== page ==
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Daily Dig 2011

Maddening Pots and Wiley Walls

Trench Action

Today we had two main highlights; Sanchez’s homemade lemonade which provided a much needed afternoon short break and the walls mentioned in yesterday’s update and our tweet this afternoon. The walls we are now seeing were initially picked up in the 2009 trench and the 1987 GGAT ‘castle’ trial trench. From today’s work it seems that we have a cut for a robbed out wall, approximately 1.5m wide running E-W and turning to meet foundation rubble seen in the 1987 trench. The E-W wall runs parallel to the large foundation wall excavated last year and it looks as though there is a clay floor running between the two buildings. This is really exciting as it develops our understanding of a Welsh medieval manor and its associated buildings.

Comparative sites nearby can be seen at Sully, excavated prior to building work from 1963-69, and the large working farm at Old Cogan. The manor at Sully was the administrative centre for the locality and Cosmeston was a sub-manor within this. The excavations here uncovered a manorial centre with hall and other buildings similar to that at Cosmeston. These buildings were situated within a boundary wall with a gatehouse entrance, both of which we don’t have evidence for at Cosmeston. Old Cogan is within a different administrative unit to Cosmeston, but lies only 1 mile away. There is evidence for an associated settlement, as at Cosmeston, but also a mill and parish church. Although these sites provide good evidence of manorial settlement in the Vale, the work being done at Cosmeston has produced a volume of material greater than that found at any other site in the Vale. As a result we will be able to piece together not just the structural remains but also the economic and social relationships of those living in these settlements, as well as diet and everyday functions being played out in medieval south Glamorgan.

Finds

The finds tent has seen slow action on the rams head vessel. Sherds from the aquamanile/jug are cropping up in 3 contexts, all of which are associated with the demolition and robbing of the walls of the manorial buildings. So far we have approximately 70% of the rim and at the front of the vessel and body sherds leading down to the shoulder. I spent a painstaking couple of hours trying to find more joins but had to give up to avoid pottery madness. More will be done tomorrow on this and hopefully patience and persistence will win.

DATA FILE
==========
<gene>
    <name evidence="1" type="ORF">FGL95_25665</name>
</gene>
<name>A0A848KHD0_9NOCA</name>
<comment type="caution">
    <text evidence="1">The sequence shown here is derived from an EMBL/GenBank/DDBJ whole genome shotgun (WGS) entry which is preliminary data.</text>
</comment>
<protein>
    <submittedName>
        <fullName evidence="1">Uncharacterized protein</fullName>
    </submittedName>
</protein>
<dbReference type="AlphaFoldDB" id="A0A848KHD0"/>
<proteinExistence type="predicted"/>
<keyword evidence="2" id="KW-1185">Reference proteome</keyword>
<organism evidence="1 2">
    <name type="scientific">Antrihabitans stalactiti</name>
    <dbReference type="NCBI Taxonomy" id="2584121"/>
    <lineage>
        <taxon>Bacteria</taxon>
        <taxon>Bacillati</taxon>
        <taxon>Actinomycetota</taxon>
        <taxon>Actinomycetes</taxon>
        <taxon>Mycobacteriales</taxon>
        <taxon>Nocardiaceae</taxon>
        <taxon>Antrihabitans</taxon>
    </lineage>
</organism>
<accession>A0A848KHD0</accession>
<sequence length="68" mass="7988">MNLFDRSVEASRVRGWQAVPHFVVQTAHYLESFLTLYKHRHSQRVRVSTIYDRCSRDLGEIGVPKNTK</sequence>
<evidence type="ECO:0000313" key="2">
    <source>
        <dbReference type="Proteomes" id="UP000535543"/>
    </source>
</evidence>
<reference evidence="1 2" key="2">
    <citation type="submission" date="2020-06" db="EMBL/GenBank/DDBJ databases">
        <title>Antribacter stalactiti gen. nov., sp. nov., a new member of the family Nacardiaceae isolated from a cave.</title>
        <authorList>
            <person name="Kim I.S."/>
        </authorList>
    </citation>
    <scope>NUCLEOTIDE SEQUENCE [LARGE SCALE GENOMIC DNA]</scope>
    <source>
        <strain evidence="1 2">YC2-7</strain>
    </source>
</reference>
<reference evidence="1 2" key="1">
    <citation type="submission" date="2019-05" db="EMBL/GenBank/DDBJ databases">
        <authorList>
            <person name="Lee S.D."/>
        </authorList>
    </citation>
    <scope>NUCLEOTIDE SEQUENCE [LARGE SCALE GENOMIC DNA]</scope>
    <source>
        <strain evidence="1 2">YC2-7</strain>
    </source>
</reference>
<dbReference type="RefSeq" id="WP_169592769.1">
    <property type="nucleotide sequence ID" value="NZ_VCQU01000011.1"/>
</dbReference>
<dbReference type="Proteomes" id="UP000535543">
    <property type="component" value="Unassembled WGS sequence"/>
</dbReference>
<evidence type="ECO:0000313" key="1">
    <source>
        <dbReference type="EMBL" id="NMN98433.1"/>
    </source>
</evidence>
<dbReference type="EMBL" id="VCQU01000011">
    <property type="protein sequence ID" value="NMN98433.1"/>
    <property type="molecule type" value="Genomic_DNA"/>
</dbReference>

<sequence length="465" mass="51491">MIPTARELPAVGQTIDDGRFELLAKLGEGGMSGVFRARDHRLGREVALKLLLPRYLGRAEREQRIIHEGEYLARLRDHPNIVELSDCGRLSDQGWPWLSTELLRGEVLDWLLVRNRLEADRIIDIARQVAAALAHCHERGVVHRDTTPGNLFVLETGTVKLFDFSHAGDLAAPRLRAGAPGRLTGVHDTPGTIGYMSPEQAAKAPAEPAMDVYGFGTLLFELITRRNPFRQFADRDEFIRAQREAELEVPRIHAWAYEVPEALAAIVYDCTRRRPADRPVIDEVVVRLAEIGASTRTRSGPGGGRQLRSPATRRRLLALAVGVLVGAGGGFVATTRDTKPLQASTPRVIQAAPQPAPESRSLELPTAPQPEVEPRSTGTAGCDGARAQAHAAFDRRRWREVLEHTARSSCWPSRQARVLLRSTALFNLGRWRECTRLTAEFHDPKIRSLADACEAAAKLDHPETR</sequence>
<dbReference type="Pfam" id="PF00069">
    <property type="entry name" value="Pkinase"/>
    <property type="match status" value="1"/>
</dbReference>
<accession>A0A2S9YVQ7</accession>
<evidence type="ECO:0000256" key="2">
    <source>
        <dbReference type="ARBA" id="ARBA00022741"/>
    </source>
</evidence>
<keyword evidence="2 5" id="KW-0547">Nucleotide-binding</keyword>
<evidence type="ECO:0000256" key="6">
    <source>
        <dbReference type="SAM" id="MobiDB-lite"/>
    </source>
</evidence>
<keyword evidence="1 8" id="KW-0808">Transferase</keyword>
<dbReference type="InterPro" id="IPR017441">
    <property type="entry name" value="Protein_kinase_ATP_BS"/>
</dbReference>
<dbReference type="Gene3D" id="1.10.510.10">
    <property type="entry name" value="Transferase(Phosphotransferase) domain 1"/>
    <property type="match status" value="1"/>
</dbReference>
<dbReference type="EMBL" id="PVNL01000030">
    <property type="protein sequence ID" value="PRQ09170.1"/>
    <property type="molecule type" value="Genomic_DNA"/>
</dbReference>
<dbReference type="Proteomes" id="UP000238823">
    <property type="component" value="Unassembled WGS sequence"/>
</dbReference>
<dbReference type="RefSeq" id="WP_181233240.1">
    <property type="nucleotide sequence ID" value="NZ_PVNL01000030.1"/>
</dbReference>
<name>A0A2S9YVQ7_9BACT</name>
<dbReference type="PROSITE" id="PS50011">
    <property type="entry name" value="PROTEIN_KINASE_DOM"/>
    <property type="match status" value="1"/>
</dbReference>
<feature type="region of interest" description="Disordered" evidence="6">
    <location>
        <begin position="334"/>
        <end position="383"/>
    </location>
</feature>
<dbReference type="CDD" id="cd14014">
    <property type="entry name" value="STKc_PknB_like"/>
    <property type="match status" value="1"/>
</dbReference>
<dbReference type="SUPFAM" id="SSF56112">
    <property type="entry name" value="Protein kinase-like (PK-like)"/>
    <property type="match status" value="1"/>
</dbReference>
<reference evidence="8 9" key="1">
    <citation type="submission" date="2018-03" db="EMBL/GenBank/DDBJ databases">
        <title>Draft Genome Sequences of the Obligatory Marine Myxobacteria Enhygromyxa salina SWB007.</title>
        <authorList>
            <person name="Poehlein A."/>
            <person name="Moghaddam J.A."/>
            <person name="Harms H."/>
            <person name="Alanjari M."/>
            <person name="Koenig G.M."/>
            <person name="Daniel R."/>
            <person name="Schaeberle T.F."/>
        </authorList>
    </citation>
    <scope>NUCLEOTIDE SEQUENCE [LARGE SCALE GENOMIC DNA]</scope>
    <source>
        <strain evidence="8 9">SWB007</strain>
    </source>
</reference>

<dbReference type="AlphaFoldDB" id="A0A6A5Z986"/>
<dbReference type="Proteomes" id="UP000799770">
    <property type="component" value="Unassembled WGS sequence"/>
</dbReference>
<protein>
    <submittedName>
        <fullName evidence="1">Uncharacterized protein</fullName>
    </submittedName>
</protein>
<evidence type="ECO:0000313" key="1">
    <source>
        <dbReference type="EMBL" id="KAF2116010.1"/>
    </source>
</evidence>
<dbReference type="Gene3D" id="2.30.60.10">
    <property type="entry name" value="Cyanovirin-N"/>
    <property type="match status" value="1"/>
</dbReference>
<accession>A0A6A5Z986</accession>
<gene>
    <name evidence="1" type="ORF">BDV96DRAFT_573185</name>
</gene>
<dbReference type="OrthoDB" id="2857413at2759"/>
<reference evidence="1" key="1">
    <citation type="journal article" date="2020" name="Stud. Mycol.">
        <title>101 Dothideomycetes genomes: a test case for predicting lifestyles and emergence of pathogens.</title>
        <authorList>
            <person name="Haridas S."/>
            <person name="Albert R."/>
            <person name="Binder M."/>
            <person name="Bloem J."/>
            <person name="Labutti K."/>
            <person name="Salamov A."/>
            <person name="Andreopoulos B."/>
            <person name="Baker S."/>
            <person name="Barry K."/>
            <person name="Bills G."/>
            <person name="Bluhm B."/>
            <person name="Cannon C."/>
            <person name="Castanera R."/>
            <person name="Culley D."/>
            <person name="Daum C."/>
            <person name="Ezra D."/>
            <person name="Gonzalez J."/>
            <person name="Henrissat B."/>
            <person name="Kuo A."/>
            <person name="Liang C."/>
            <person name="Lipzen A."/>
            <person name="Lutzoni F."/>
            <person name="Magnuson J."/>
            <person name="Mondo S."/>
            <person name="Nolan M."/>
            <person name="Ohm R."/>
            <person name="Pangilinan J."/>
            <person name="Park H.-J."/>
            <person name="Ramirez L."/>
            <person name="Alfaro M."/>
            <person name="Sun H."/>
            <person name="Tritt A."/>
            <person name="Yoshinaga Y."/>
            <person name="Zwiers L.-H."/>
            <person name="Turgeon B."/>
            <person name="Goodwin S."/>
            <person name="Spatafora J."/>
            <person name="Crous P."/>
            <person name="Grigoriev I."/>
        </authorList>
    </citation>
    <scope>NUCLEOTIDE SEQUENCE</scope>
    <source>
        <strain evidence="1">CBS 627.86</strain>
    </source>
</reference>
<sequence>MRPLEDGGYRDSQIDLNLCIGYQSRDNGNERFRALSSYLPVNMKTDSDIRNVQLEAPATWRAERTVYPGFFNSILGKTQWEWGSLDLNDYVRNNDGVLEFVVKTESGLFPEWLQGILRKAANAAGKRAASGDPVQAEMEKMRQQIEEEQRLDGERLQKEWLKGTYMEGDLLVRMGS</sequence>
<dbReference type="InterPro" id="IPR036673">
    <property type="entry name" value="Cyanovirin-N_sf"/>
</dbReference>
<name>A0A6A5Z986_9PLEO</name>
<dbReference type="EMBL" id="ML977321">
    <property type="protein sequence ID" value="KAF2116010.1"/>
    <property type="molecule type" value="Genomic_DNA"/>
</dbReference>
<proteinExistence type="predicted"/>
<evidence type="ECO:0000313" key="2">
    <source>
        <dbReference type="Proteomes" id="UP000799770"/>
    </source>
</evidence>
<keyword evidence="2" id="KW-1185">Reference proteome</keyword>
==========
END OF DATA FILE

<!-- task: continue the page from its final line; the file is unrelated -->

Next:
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About Alice F

I am a PhD student at the University of Cardiff working on medieval and early post medieval pottery found in South Glamorgan. I have been particularly working on the ceramic assemblage from Cosmeston excavated in the 1980s. My role on this years excavation is to manage the finds processing and archiving. I will also be cataloguing the pottery retrieved during excavations at Cosmeston over the last three years.

Discussion

4 thoughts on “Maddening Pots and Wiley Walls

  1. Hi Alice, Like you I am a pottery analyst and am familier with the Medieval pottery you are working on I worked for Herford and Worcester Archaeology. Now living in Crete and working on Minoan pottery.Look out for the photo of my replica Aquamaline I will post to Cosmeston. Stay in touch.

    Posted by ritaroberts | July 10, 2011, 3:24 pm
    • Hi Rita, I have been relying on the Hereford excavation finds report for some of my fabric descriptions and also know a few people working for Worcester. How are you finding the shift to Minoan pottery?

      Many thanks for the photo, yours looks to be much finer than the replica at Cosmeston.

      Alice

      Posted by Cosmeston Archaeology | July 11, 2011, 11:35 pm
      • Hi Alice, I guess you will know Derek Hurst and Simon Woodywiss then,also Caroline who does some wonderful artwork. I love living in Crete and I work for” INSTAP” which is the study centre for East Crete, Voluntary now as I am retired but this was my aim when I moved here. Derek gave me a good reference which helped. I must confess though I prefer working on pottery in England,much more variety. Yes I was pleased with my replica Aquamaline.I am following Cosmeston and the archaeologists seem a happy bunch. Check out my book on Amazon as I talk about Cosmeston,also Hereford and Worcester..Title,,,Toffee Apples & Togas by Rita Roberts.
        Best wishes Rita.

        Posted by ritaroberts | July 15, 2011, 7:31 pm
  2. Hi Alice,forgot to say in my last post. Do you know that The Herford and Worcester Fabric Types are on line.
    Rita.

    Posted by ritaroberts | July 18, 2011, 7:41 pm

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Cosmeston @ Flickr

A working shot of the 1980s excavation in the lower area of Cosmeston

Trench Section

The Finest vintage

Wine from Afar

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Day of Archaeology 2011

Cosmeston contributed to Day of Archaeology 2011. Click through to see our posts!

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